Osteoporos Int (2002) 13:765–767
ß 2002 International Osteoporosis Foundation and National Osteoporosis Foundation
Economic Evaluation of Interventions for Osteoporosis
J. A. Kanis1 and B. Jonsson2
Centre for Metabolic Bone Diseases (WHO Collaborating Centre), University of Shefﬁeld Medical School, Shefﬁeld, UK;
Department of Economics, Stockholm School of Economics, Stockholm, Sweden
Health economic evaluation is an increasingly important model. It is suggested that the model developed at the
component of drug development in osteoporosis because Stockholm School of Economics  be used as a
of the rapidly-increasing opportunities for prevention reference standard. Different, and usually more compli-
and treatment. There is a need to justify resource cated approaches are under development, but the
allocation both for the selection of therapies for advantages of these have yet to be shown. A key
prevention and treatment of osteoporosis, and for factor is the availablity of data to populate more
allocating resources for this condition in competition sophisticated models. A reference standard is, however,
with other diseases. The ﬁeld of osteoporosis is only a platform from which new approaches can be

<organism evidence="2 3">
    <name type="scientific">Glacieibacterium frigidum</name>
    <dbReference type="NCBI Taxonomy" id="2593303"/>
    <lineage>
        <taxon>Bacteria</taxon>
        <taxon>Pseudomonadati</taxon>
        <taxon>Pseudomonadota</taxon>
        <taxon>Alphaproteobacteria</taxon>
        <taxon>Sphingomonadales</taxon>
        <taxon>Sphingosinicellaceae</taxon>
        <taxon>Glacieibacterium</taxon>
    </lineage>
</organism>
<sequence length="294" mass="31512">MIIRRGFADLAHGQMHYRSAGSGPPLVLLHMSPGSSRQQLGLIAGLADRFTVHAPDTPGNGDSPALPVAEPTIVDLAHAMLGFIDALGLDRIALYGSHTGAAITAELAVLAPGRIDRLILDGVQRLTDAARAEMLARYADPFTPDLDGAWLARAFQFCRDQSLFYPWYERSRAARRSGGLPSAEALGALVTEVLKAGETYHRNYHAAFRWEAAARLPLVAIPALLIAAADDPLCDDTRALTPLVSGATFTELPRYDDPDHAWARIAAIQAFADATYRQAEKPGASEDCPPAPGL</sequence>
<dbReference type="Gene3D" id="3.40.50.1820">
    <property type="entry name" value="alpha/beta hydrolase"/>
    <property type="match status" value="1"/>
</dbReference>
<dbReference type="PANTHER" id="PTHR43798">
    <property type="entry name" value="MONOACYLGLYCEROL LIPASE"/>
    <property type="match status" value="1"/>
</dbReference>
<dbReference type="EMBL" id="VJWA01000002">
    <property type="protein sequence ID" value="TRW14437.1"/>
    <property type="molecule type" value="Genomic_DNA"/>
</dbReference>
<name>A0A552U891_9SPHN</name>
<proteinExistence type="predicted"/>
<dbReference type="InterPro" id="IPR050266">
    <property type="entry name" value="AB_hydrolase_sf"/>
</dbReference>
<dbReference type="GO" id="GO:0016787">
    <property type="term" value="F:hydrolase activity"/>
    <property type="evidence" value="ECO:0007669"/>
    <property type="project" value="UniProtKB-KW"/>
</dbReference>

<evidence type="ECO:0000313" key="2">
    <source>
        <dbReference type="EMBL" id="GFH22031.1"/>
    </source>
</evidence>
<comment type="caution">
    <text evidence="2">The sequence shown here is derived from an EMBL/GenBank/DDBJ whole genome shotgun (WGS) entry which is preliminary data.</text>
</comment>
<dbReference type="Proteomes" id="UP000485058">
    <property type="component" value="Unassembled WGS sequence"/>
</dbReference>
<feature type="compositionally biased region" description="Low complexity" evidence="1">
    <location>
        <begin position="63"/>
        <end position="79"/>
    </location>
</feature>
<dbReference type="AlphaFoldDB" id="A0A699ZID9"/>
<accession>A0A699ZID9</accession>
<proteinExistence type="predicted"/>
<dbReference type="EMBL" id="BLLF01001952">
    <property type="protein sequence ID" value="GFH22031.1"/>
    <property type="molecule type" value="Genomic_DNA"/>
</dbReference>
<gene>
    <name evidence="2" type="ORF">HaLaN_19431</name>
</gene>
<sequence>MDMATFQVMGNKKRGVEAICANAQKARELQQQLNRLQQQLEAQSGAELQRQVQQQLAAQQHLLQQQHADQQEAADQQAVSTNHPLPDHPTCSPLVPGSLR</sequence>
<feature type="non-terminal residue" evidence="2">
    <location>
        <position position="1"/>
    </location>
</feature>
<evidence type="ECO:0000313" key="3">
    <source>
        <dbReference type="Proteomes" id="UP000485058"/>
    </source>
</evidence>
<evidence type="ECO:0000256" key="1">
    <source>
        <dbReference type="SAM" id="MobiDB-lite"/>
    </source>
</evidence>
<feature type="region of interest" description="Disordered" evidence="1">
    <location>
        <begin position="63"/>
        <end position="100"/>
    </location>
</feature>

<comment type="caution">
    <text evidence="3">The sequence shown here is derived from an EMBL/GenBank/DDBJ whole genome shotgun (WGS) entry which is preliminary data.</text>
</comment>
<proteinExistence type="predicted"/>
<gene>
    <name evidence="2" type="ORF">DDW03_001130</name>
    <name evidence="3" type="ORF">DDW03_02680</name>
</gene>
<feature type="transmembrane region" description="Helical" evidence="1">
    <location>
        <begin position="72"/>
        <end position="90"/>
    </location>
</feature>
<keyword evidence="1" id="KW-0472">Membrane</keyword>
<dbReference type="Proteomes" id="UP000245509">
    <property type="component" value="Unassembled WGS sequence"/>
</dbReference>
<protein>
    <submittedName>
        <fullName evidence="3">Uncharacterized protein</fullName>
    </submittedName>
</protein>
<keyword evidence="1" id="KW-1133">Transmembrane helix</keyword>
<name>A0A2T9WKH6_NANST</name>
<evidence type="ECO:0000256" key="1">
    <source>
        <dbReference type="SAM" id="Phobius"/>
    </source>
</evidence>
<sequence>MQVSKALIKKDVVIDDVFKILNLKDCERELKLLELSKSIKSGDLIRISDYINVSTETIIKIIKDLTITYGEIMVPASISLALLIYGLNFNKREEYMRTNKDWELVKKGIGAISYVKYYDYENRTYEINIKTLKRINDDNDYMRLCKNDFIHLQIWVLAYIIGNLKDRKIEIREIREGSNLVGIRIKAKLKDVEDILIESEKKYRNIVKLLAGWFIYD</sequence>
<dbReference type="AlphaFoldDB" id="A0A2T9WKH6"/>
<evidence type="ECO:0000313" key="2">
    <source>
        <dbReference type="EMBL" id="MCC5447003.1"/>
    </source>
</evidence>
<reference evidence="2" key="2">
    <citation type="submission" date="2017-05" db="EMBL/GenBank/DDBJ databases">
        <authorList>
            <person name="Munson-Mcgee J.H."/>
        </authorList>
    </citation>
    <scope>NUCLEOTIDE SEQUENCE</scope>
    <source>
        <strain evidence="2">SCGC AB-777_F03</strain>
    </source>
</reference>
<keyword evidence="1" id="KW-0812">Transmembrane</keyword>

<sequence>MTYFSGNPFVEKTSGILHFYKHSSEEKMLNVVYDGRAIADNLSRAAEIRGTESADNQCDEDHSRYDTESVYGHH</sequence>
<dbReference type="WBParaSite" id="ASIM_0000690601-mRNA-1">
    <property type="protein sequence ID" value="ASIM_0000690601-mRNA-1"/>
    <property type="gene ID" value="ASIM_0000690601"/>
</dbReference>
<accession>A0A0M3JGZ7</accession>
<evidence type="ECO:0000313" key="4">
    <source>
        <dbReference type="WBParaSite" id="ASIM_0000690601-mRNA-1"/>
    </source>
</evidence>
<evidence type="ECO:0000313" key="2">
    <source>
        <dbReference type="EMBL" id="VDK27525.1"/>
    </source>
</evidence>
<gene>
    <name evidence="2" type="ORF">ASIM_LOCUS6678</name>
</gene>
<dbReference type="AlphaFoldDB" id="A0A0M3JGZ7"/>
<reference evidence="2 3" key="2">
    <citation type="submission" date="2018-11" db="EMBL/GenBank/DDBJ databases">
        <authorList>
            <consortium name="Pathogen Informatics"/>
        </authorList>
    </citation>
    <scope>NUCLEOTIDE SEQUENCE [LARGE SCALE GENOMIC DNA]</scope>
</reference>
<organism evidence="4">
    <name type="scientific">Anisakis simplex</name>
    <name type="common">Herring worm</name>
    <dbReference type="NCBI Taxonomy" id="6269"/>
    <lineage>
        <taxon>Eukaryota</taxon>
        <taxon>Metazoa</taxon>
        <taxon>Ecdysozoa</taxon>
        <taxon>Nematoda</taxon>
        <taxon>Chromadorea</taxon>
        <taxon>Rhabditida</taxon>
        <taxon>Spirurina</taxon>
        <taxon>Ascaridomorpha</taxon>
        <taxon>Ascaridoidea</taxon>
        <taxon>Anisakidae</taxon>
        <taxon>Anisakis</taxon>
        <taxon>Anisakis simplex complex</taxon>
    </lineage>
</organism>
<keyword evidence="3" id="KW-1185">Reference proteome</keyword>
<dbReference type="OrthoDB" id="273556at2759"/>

immature in terms of pharmaceutical development judged in the search for improvements.
compared to many established chronic diseases such as With regard to the selection of the primary effective-
cardiovascular disease or diabetes despite the substantial ness or outcome measure for a model, fracture outcomes
health economic burden of osteoporotic fractures . are preferred to bone mineral density. Whereas there is a
Treatment and prevention strategies for osteoporosis well-established relationship between bone mineral
must therefore be shown to be not only medically density (BMD) and fracture risk, many factors other
justiﬁed and possible to implement in clinical practice, than BMD contribute to risk. Moreover, the treatment-
but also cost-effective. Model-based health economic induced changes in fracture rate cannot be inferred from
studies provide a cornerstone because of their opportu- the magnitude of treatment-induced changes in BMD
nity to integrate epidemiological, clinical and economic with any degree of conﬁdence in that changes in fracture
data and their ﬂexibility to take account of the many rate are greater than that expected solely from changes in
uncertainties that confront such analyses. BMD . Where possible, reduction in fracture rates and
This supplement issue provides an update for the other outcomes should be modeled from information
health economic assessment of interventions in osteo- available from randomized controlled trials (RCTs).
porosis. It builds on an earlier platform published several All relevant outcomes should be considered and
years previously . The ﬁrst paper, developed under the modeled separately. This increases the complexity of